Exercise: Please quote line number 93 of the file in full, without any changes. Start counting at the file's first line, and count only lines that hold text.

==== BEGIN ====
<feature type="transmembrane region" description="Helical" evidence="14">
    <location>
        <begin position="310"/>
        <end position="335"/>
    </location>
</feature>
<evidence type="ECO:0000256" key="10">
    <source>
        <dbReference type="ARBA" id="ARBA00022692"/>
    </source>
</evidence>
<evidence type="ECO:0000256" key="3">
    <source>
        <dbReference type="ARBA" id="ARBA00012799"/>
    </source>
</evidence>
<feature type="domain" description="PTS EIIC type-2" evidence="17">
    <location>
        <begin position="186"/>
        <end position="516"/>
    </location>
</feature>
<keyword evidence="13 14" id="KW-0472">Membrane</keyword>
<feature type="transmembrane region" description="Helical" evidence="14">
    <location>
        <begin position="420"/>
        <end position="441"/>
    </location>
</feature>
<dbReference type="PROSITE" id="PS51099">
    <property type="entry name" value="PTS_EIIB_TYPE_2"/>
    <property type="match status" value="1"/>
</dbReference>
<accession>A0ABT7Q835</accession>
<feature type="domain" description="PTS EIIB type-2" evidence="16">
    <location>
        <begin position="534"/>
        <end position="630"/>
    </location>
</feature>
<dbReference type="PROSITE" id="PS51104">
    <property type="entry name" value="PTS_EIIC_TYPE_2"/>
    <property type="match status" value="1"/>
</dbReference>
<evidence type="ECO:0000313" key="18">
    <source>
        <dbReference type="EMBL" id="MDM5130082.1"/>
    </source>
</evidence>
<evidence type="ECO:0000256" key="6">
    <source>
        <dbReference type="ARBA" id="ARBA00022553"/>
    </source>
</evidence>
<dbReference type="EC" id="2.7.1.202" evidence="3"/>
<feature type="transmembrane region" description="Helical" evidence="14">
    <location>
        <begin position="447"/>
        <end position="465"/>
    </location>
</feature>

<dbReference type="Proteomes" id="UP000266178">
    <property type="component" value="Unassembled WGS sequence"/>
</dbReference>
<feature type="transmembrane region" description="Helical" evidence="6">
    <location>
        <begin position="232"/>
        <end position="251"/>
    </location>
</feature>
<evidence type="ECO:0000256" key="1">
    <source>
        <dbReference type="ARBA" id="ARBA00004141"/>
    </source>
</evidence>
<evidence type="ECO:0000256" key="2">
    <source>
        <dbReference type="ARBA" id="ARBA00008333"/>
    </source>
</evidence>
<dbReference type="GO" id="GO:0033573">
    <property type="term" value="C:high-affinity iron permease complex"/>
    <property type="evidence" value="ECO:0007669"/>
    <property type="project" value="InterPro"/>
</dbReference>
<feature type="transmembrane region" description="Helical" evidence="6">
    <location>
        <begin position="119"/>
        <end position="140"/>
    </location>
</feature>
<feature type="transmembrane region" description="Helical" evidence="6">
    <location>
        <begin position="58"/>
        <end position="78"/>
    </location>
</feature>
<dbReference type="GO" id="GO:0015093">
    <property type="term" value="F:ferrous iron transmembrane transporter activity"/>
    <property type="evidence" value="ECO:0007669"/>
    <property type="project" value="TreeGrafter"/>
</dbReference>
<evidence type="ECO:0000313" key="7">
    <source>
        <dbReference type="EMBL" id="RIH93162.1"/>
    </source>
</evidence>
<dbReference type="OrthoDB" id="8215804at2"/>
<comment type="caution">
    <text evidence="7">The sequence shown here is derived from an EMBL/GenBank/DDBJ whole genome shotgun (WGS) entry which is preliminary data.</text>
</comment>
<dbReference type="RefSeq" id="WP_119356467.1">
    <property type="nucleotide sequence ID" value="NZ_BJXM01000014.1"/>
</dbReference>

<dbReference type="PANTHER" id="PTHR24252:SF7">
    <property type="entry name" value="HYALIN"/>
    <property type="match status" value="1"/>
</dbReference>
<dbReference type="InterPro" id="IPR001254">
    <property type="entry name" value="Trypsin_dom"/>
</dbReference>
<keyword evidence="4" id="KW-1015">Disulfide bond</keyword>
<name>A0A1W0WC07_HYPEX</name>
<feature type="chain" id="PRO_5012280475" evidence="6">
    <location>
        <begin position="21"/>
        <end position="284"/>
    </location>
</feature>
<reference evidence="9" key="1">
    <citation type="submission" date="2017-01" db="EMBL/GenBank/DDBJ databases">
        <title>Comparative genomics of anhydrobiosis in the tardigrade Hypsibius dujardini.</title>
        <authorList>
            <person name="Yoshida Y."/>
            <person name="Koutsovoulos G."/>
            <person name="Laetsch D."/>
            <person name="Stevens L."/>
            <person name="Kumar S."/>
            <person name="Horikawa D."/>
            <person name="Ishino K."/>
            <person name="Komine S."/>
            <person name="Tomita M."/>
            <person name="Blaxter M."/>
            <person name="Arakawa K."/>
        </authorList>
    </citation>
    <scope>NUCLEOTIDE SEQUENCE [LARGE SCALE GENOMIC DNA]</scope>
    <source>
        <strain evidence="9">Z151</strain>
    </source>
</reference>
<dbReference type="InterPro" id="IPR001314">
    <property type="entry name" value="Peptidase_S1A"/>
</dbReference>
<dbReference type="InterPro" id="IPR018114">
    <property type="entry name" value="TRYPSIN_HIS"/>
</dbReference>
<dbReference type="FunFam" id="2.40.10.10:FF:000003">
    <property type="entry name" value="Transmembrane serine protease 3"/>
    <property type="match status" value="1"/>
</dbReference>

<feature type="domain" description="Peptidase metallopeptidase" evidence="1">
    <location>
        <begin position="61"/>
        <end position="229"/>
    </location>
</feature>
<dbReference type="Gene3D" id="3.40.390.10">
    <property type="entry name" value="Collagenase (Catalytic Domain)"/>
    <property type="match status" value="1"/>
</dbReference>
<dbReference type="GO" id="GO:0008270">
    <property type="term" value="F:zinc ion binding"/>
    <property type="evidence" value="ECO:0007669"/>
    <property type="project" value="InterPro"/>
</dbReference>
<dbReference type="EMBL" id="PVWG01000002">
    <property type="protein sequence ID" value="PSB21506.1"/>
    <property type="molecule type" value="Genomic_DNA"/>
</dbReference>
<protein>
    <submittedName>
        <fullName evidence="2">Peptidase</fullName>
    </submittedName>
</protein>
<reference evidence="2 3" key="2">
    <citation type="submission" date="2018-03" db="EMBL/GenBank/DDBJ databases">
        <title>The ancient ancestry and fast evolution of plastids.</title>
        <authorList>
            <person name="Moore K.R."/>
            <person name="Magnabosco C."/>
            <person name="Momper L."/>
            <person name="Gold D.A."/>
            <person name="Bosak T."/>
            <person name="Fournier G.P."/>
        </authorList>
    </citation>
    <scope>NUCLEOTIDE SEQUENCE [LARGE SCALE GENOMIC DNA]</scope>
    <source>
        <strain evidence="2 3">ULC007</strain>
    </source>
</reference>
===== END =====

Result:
    <location>